Record numbers of Brits are having IVF with the rise fuelled by surrogates and same-sex couples

RECORD numbers of Brits are having IVF with the rise fuelled by same-sex couples, single women and surrogates, figures show.

Treatment in the UK is also safer and more successful than ever, with fewer multiple births and higher pregnancy rates.

Some 54,760 patients had 75,425 fertility treatments in 2017, including egg freezing, IVF and donor sperm insemination.

The fertility regulator said women in heterosexual relationships accounted for 68,380 of these – up 2 per cent on the year before.

But the rise among surrogates was 22 per cent, female same-sex relationships 12 per cent and single women 4 per cent.

Egg freezing, which is used by women wanting to delay having a child or due to cancer treatment, is the fastest growing treatment type.

There was a 10 per cent jump in these cycles over the year, with the process most common among women aged over 35.


The number of IVF cycles alone increased by 2.5 per cent between 2016 and 2017 and resulted in 20,500 babies being born.

The average age of an IVF patient has risen from 33.5 in 1991 to 35.5 in 2017, the Human Fertilisation and Embryology Authority said.

Success rates continue to improve, with the average birth rate for women of all ages using their own eggs reaching 22 per cent.

And frozen eggs are now just as effective fresh, giving hope to those women who hope to preserve their fertility.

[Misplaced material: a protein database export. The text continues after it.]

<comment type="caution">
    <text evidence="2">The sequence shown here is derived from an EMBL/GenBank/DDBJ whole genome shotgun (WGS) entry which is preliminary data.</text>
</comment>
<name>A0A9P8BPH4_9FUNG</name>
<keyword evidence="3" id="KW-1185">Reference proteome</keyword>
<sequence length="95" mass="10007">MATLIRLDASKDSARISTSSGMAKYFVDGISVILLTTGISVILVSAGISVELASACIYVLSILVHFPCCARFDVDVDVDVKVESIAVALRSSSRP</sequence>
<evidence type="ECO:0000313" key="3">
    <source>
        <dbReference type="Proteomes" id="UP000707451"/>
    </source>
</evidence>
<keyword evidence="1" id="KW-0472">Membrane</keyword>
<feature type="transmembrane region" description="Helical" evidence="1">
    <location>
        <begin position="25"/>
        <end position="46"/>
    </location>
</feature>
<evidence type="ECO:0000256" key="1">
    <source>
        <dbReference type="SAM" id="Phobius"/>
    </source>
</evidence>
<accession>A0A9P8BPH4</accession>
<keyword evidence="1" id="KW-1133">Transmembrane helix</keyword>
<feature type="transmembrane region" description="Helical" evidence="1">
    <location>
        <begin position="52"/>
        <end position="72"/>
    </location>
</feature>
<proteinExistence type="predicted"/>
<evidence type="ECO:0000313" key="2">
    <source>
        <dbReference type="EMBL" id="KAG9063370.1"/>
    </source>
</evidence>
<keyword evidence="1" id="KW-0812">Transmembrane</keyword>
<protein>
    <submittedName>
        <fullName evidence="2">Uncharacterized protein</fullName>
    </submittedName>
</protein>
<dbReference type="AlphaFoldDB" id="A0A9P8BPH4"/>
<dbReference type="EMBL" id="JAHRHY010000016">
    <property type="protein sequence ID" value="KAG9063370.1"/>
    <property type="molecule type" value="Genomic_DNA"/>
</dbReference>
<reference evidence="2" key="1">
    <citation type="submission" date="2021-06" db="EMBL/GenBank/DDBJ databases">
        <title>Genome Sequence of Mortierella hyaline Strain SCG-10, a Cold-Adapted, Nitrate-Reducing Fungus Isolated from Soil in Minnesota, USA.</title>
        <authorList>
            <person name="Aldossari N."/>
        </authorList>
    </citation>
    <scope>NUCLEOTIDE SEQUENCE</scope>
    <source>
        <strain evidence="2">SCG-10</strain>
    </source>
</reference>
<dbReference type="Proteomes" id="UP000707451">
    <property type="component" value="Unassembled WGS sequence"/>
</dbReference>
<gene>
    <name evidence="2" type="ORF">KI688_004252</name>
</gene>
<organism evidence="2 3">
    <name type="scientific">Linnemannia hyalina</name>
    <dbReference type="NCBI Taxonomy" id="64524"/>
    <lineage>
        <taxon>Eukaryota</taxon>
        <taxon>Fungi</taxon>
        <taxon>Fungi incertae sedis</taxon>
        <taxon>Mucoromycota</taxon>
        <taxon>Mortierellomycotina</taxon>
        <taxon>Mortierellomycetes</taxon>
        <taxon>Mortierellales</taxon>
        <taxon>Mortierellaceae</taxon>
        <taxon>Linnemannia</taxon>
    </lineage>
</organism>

Multiple births– the single biggest health risk from IVF– have reached an all-time low of 10 per cent, a sharp decline from 24 per cent in 2008.


HFEA chair Sally Cheshire said: “We are seeing a gradual change in the reasons why people use fertility treatments, which were originally developed to help heterosexual couples with infertility problems.

“While the increases in same-sex couples, single women and surrogates having fertility treatment are small, this reflects society’s changing attitudes towards family creation, lifestyles and relationships and highlights the need for the sector to continue to evolve and adapt.”

The NHS funded 62 per cent of fertility treatment cycles in Scotland but just 35 per cent in England, the HFEA annual trends report shows.

Dr Jane Stewart, chair of the British Fertility Society, said: “While uptake rises, the availability of NHS funding continues to fall.

“Infertility is a real disease, recognised by the World Health Organisation, and it should be treated just the same as any other.

“The reality is that infertility has been side-lined and that represents a false economy.

“The costs to the NHS of not treating infertility are significant, particularly in regard to the impact of infertility on mental health.”

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